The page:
14. Paradise (Siyeon Solo) (Pre-Release Track) – Not exactly sure if this was ever marketed as a pre-release track, but the final song on the album (even after the outro) Is Siyeon’s solo debut, Paradise. Paradise reminds me of old Western pop tracks and takes on an instrumental profile of a dance track through its use of EDM. But vocally, the song is steered towards the ballad domain. But it is not one or the other. However, the use of the dance instrumental gives it an engaging appeal, while Siyeon’s vocals are on full display in this song. I do feel this combination is rather safe and feel like the song would have been epic if the producers pushed in one or both regards. (8.5/10)
No, I haven’t forgotten about Winner’s review. Winner’s latest single, Hold, was released on Thursday this week and I had somehow missed the news that the quartet would be releasing a single ahead of their upcoming 3rd studio album in April. Once I realized that they had a release (which was after I had published the Lie review for Favorite), I put Hold‘s review right into my agenda and Saturday was the first free day without a review. And now, here it is!
There are two sides to Winner. One is their more serious side, as we saw in their debut and in their most recent comeback prior to Hold (i.e. SoSo). The other side is the more carefree and bright tone Winner, which we have been seeing a lot lately (i.e. Millions and Ah Yeah). It is definitely obvious where Hold sits (i.e. carefree and bright tone). The cheerful vibes that the song contains do project on you, just by listening to it. I couldn’t help but smile upon hearing the song. The song’s falls under the ‘lighthearted hip-hop’ umbrella and features good level of energy in the instrumental hook. I liked how upbeat and loud the chorus was, similar to when you hear the right number of consecutive cymbals clashing in some songs. But it isn’t perfect sounding. The weakest part of the song was the vocals. The verses, where the vocals were most present, were pretty forgettable. If it wasn’t for the loud energy of the chorus, I don’t think the song would have been deemed memorable. The rapping just before the chorus was decent and gave the song some buildup/momentum towards the chorus. The song earn some major ticks, but not all major ticks from me.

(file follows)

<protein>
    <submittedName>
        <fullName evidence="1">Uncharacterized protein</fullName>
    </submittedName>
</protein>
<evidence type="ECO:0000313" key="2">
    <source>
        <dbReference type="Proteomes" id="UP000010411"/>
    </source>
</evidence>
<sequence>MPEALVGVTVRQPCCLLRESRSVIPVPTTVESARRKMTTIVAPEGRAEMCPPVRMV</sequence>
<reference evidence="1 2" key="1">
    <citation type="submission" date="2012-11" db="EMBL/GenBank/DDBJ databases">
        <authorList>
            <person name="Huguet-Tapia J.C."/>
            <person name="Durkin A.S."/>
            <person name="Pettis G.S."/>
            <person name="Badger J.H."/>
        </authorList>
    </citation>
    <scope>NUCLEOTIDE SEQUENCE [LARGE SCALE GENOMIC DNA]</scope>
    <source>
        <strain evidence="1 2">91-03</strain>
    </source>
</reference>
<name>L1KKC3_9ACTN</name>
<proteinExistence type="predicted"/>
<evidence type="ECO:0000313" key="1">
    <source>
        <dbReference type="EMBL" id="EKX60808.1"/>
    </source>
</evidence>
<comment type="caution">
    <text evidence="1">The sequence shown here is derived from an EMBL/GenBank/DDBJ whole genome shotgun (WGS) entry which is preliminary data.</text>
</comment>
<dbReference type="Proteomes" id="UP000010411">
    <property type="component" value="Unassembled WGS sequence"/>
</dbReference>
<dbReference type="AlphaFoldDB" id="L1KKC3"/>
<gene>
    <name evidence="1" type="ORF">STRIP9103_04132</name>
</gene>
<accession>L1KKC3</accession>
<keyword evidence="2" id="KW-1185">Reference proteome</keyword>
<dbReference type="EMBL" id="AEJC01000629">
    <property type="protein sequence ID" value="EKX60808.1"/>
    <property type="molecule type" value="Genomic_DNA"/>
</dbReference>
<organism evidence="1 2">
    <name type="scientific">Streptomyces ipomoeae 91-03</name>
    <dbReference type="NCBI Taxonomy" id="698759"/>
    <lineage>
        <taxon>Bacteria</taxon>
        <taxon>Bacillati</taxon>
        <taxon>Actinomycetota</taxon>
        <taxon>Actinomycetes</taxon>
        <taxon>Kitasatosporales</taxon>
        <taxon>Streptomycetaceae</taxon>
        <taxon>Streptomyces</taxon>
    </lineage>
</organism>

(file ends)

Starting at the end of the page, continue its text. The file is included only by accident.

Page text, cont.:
The music video features Suhyun from AKMU, a label-mate of Winner. Known for her innocent looks, Suhyun plays the youngest member of the Winner family (with Winner playing her obnoxiously annoying brothers). In this episode of the Winner family, the brothers notice that Suhyun is dating/have a crush and make fun of her. She invites the guy over, and the brothers break into her room (whe the crush was there) to embarrass her. The video is shot in a sitcom like manner, incorporating laughter from the audience. As the song sounds, the music video is intended to be lighthearted and fun to watch. There is also some dialogue that points in that direction. Overall a great video to watch.
There is a bit of choreography in the music video. Though I am not exactly sure if it is the actual choreography. But given the nature of the song and music video, something simple and entertaining like kicks in the air (what we see the members do at the 2:33 minute mark of the music video) makes total sense.
Song – 8/10 Music Video – 10/10 Performance – 9/10 Overall Rating – 8.8/10
It is time for another album review (and I am in the process of drafting another one for Sunday!). As you can see I am busy catching on album reviews that I should have published weeks ago (major hint for the next album review). As you can also tell from the title, I will be reviewing Moonbyul’s very first mini-album release, Dark Side Of The Moon. It features the title track Eclipse, which was also released on the 14th of February 2020. Moonbyul has since wrapped up promotions for her solo release (which is another reminder of how overdue this album review is). So without further delay, here is my album review!